I think I think you're right. I mean, the interpersonal relationship between a nurse and a doctor and their patients, it still can be, it really is quite a precious one. So I had patients that I'd look after for days, weeks, sometimes even months, and you establish a relationship with those patients. And as well as that, we still have this token idea of a named nurse or a named doctor, but very often it doesn't work out very well these days. So you don't really get to know your patients anymore. And my medical practice, for example, is actually quite good, given the constraints that we have. But every time you go, you tend to see a different doctor, you don't really have a family doctor anymore, you don't have the continuity. And that's absolutely vital to understand, to be able to assess your patient, you can't really assess a patient with a telephone triage, you're not seeing the clinical features, you don't know the background to that patient. And each consultation becomes more like sort of a flowchart algorithm rather than interpersonal reaction. I think what we really need is more personalised care, and introduce more interest in the individual, put back what you might call a bit of love into patient care. Strikes me as a great sadness that it must be surely that at heart, nursing is care, it is an interpersonal relationship, it is between one human being and another. And to take that, to alter that to the point where it feels as if we are looking after the NHS now. I'm always troubled by this incessant use of the expression, our NHS. It has become a bit like it's the institution itself has to be looked after by the population now, rather than rather than the other way around, where the NHS should be a population of people who are who are caring for the people.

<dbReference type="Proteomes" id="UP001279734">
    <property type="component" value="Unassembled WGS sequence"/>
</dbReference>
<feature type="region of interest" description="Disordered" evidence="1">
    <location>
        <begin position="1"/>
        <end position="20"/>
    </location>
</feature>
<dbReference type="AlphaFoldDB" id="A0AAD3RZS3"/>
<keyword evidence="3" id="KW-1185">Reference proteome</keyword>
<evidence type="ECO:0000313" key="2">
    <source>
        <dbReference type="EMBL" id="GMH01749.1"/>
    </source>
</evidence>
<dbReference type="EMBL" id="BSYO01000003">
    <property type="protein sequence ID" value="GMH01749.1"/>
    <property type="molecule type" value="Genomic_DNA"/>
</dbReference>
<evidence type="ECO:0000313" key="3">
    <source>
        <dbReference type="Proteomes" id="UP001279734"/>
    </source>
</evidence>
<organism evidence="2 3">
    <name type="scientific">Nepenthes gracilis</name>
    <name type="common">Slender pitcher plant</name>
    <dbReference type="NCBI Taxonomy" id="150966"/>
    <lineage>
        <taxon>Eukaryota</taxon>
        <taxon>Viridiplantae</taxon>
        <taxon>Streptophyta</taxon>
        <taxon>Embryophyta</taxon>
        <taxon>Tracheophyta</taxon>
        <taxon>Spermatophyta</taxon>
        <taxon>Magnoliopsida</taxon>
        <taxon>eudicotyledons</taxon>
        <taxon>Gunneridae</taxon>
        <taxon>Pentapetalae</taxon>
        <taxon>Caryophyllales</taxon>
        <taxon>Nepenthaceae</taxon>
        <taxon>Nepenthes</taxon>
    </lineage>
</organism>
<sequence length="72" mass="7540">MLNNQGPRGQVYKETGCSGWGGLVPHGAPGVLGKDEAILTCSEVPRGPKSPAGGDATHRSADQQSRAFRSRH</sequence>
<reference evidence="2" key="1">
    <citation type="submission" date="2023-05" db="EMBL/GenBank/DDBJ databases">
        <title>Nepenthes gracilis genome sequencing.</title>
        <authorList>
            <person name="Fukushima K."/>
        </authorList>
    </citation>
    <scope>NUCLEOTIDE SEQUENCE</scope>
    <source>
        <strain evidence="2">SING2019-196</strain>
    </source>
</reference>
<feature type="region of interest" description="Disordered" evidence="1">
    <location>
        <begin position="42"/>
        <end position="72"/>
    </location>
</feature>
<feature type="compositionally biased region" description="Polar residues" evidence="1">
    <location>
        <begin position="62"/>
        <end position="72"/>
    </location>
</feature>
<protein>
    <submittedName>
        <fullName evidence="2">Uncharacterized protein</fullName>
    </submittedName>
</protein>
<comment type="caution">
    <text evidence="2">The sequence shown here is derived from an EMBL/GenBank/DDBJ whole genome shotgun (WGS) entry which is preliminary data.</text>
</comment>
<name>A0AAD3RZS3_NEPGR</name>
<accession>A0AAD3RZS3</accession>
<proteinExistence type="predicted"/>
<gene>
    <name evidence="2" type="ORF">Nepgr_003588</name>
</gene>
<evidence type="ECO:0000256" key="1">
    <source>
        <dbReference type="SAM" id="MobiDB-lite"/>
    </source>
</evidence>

Well, I always think it's the Gettysburg address, health care should be of the people for the people by the people.
This is how it should be. And I think it should be more localised as well. I've actually one of the best places I worked at was a local cottage hospital. And the staff there knew pretty well everyone in town, and people are coming at various stages of life, and very often they're coming at the last stage of life. And it was open, and it was just a thriving, natural part of the community.